How to Make Sellers Offers That Get Accepted Over Higher Offers

by : Dave Dinkel

Getting a seller to accept an offer for his house that is lower than another offer can be done with a little pre-planning. Sellers are not always looking at the highest possible price for their house, despite their telling you that from the time you meet them. You must determine what type of offer to make the seller based on how you will sell the house later.

This "exit strategy" is critical to your offer because you may be able to combine your exit strategy with a creative method of giving the seller what he actually wants more than his price (i.e. knowing you will close, staying in the house for a number of months, cash to move, etc.). You can determine his true motive for selling if you listen carefully to what he says.

Sometimes an excited newbie investor will offer too much and have second thoughts, especially when he has been guru-trained to get the deed or contract above all else. Other times the perspective buyer will put a house under contract knowing he is not going to buy it, but rather wholesale it during the inspection period and not lose his deposit.

Clearly you need an exit strategy before you look at buying a property; otherwise you will be wasting your and the seller's time. As an investor you have choices, including:

Purchase as a rental property. If this is the reason, there is little decision about the offering price because the property will trade at a price to yield a minimum net rental income and return on principal to the buyer. The price constraint here is income on the property when rented.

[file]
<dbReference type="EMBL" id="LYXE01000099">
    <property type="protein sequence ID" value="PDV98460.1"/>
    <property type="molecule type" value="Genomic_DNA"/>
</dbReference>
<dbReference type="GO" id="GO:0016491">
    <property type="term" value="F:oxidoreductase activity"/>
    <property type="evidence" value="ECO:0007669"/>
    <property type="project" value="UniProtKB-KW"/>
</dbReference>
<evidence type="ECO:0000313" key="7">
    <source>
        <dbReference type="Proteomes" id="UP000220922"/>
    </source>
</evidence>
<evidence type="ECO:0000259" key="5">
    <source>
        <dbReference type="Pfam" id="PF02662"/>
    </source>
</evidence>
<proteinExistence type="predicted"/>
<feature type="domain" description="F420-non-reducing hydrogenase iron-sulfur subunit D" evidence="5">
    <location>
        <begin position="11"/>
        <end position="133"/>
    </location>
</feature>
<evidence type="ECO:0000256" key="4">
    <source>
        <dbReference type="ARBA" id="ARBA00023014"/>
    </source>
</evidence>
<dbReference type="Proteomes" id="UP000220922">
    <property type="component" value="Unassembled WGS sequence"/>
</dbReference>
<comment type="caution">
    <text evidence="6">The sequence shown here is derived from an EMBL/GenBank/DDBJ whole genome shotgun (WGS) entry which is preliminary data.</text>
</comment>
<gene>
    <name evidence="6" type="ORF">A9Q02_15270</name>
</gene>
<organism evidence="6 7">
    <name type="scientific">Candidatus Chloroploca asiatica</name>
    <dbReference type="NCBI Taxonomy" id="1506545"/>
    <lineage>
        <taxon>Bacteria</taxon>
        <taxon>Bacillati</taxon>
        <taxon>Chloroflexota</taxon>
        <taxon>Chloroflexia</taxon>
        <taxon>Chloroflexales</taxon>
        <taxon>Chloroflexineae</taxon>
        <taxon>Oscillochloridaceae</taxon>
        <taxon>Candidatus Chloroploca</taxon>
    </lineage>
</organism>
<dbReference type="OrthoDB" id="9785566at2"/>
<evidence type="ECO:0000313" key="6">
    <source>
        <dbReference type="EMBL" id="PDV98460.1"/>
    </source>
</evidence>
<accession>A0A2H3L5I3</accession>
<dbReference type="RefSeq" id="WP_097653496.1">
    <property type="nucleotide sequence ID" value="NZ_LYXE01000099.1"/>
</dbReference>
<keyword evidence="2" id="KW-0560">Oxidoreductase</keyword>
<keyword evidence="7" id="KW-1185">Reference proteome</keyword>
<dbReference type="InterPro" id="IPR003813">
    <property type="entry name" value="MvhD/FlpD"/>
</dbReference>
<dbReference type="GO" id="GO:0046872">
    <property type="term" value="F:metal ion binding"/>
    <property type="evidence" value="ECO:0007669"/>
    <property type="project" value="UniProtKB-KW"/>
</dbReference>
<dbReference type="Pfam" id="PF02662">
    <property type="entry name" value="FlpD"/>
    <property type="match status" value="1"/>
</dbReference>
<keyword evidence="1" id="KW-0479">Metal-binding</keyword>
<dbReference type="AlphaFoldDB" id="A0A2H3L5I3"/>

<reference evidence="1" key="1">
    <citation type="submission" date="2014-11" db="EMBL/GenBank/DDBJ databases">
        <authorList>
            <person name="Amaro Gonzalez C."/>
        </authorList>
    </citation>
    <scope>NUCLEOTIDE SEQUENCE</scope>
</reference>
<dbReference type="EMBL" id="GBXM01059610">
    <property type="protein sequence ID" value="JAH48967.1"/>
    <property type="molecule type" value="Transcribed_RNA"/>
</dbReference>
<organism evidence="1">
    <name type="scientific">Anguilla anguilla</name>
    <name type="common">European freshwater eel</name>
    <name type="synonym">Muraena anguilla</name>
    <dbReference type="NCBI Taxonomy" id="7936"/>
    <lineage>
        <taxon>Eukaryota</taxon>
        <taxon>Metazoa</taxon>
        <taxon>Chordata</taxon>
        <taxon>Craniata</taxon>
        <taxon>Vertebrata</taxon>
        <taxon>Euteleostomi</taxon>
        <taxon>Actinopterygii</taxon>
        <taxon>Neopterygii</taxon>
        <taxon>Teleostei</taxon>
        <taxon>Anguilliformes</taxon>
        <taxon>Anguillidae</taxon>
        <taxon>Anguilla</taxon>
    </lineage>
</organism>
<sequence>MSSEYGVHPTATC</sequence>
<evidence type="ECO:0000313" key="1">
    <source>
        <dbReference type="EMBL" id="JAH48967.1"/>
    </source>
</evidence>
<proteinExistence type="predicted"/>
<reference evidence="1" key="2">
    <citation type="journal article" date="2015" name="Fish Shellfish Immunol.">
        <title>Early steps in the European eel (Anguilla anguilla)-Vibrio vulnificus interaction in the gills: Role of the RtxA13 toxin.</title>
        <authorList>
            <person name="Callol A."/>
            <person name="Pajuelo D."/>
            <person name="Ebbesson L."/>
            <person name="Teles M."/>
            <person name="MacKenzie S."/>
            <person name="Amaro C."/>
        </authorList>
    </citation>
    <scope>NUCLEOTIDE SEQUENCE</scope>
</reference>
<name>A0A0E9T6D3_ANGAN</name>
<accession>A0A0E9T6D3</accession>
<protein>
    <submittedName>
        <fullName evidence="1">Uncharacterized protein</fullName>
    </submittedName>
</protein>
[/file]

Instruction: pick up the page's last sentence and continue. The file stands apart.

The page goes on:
The property can be wholesaled and in this case it is critically important to determine all the associated costs with rehabbing the property. Even though you won't be rehabbing it, your buyer will be and he needs to know he can make money, which limits the "spread" or dollar profit you can make. The price constraint here is about a 10% spread that the buyer will not "miss" if he purchases it from you to rehab.

The property can be rehabbed and sold to a retail buyer. With this exit strategy it is even more critical that the repair costs and true ARV are accurately determined. Also a rehab budget must be fixed so you don't over-rehab the house and not get a reasonable return on your investment of money and labor. The price constraint here is you can pay 5% more than a wholesaler would and still save money doing it.

The property can be chosen so that it can be wholesaled to a retail buyer which allows you to bid over every other investor. The guidelines are the property must not need more than two weeks paint and patch and you must have a strong marketing strategy to minimize your holding costs. The price constraint is very interesting because you have the ability to offer as much as 80% of Fair Market Value (FMV) and still make an excellent profit on the sale.

The last example for wholesaling to retail buyers is not for the faint-hearted until you learn the entire process of how to sell within a couple of weekends and have a buyers' list with motivated and pre-approved buyers ready and waiting. The true pros are using this method in these extremely adverse markets and making profits like in the hay-day markets of 2005.

In summary, to be continually successful, the investor must have an exit strategy based on repair estimates, what market he is selling to, and most importantly a sure-fire method of determining FMV. The usual methods of comparable sales, appraisals, Broker Price Opinions (BPO's), Comparative Market Analysis's (CMA's) no longer are accurate in many parts of the country and the method we use to overcome falling markets will be discussed in future articles.

The methods above are the primary methods to actually purchase the property and not discussed are lease options, options, and equity agreements.